World's richest woman calls for Australian workers to be paid $2 a day to compete with companies hiring cheap African staff
- Mining boss Gina Rinehart says Australian labour is becoming too costly
- Comments received criticism by PM Julia Gillard who insists cheap labour is 'not the Australian way'
The richest woman in the world warned her fellow countrymen they are becoming too expensive to employ.
Mining tycoon Gina Rinehart said it is becoming too costly for multinational companies who could hire workers for two dollars a day in Africa.
The 58-year-old said in a video address yesterday that businesses are forced to look to other nations as the price for Australian labour is too high, something which was immediately criticised by Prime Minister Julia Gillard.
Ms Rinehart, head of resources giant Hancock Prospecting, blamed the government's mining and carbon taxes, red tape and high wages for the economy's 'sluggish' performance.
‘The evidence is unarguable, Australia is indeed becoming too expensive and too uncompetitive to do export-oriented business,’ she said.
‘Furthermore, Africans want to work, and its workers are willing to work for less than $2 per day. Such statistics make me worry for this country's future.’
‘It's not the Australian way to toss people $2, to toss them a gold coin, and then ask them to work for a day.
‘We support proper Australian wages and decent working conditions.’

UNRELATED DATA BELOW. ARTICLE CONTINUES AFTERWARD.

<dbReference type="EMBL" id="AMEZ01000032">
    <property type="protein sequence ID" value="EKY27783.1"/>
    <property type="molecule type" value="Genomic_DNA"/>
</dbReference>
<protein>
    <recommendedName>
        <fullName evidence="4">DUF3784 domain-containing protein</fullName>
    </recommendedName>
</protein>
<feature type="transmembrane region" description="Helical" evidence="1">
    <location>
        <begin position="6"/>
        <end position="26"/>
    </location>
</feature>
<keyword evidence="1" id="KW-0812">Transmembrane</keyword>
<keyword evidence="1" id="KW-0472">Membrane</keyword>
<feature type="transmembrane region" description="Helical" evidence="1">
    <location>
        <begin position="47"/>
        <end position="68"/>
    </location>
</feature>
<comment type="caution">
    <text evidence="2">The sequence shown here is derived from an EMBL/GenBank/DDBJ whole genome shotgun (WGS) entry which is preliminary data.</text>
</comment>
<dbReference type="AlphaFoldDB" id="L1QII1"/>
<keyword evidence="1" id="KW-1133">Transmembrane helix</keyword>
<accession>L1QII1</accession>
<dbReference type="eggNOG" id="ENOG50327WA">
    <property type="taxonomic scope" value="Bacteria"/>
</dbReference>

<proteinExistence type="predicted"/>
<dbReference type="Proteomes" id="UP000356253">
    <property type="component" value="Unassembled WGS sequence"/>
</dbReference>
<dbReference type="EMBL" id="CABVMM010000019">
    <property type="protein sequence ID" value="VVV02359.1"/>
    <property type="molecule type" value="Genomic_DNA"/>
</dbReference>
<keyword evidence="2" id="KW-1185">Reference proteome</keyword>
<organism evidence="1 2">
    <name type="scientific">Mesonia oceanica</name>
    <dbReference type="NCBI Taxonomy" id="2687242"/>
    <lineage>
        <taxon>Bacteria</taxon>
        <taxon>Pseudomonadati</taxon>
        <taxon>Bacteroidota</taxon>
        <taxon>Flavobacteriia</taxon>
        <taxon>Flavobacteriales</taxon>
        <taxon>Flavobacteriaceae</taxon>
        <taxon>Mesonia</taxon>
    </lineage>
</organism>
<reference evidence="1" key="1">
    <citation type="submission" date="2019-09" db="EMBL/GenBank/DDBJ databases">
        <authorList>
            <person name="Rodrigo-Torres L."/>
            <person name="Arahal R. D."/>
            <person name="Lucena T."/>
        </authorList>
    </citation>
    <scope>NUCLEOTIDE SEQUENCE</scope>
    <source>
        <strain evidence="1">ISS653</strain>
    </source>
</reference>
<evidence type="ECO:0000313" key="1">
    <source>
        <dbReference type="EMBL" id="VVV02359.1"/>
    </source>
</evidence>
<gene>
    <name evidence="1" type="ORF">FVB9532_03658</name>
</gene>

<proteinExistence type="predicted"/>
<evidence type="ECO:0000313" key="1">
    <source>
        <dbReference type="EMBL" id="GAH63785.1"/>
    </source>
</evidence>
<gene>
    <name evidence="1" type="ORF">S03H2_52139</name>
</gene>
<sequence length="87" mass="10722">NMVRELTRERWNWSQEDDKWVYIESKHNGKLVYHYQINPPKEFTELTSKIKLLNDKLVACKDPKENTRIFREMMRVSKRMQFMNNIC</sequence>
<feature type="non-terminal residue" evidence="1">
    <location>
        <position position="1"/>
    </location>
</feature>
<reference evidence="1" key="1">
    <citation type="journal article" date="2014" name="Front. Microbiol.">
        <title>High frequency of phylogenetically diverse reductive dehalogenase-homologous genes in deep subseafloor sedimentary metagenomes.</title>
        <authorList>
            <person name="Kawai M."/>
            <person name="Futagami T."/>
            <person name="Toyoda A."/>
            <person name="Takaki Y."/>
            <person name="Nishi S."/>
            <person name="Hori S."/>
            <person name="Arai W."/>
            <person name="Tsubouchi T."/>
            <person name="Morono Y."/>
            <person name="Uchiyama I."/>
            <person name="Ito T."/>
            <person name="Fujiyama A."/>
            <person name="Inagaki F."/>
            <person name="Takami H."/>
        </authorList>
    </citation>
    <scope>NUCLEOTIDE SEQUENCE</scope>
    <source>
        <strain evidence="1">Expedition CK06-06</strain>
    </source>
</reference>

Ms Rinehart also attacked the Australian government, accusing them of not being competitive enough on the international markets, and added: ‘If we competed at the Olympic Games as sluggishly as we compete economically there would be an outcry.’
Her outburst came a day after iron ore giant Fortescue announced it would defer planned developments.
Last month BHP Billiton shelved its multi-billion dollar expansion of the Olympic Dam copper and uranium mine.
Australian mining projects have faced headwinds from depressed conditions in Europe and the United States, softening growth in China and increased competition from other producers as well as falling commodity prices.
The price of iron ore, a crucial ingredient in steelmaking, has fallen dramatically in the past two months as the Chinese economy slows, while the price of coal, another major Australian export, has also dropped sharply.
Prime Minister Gillard insisted that Australia would continue to be competitive in mining.
'We're going to compete on our great mineral deposits, our application of technology and high skills to the task. We mine differently than in other countries,' she said.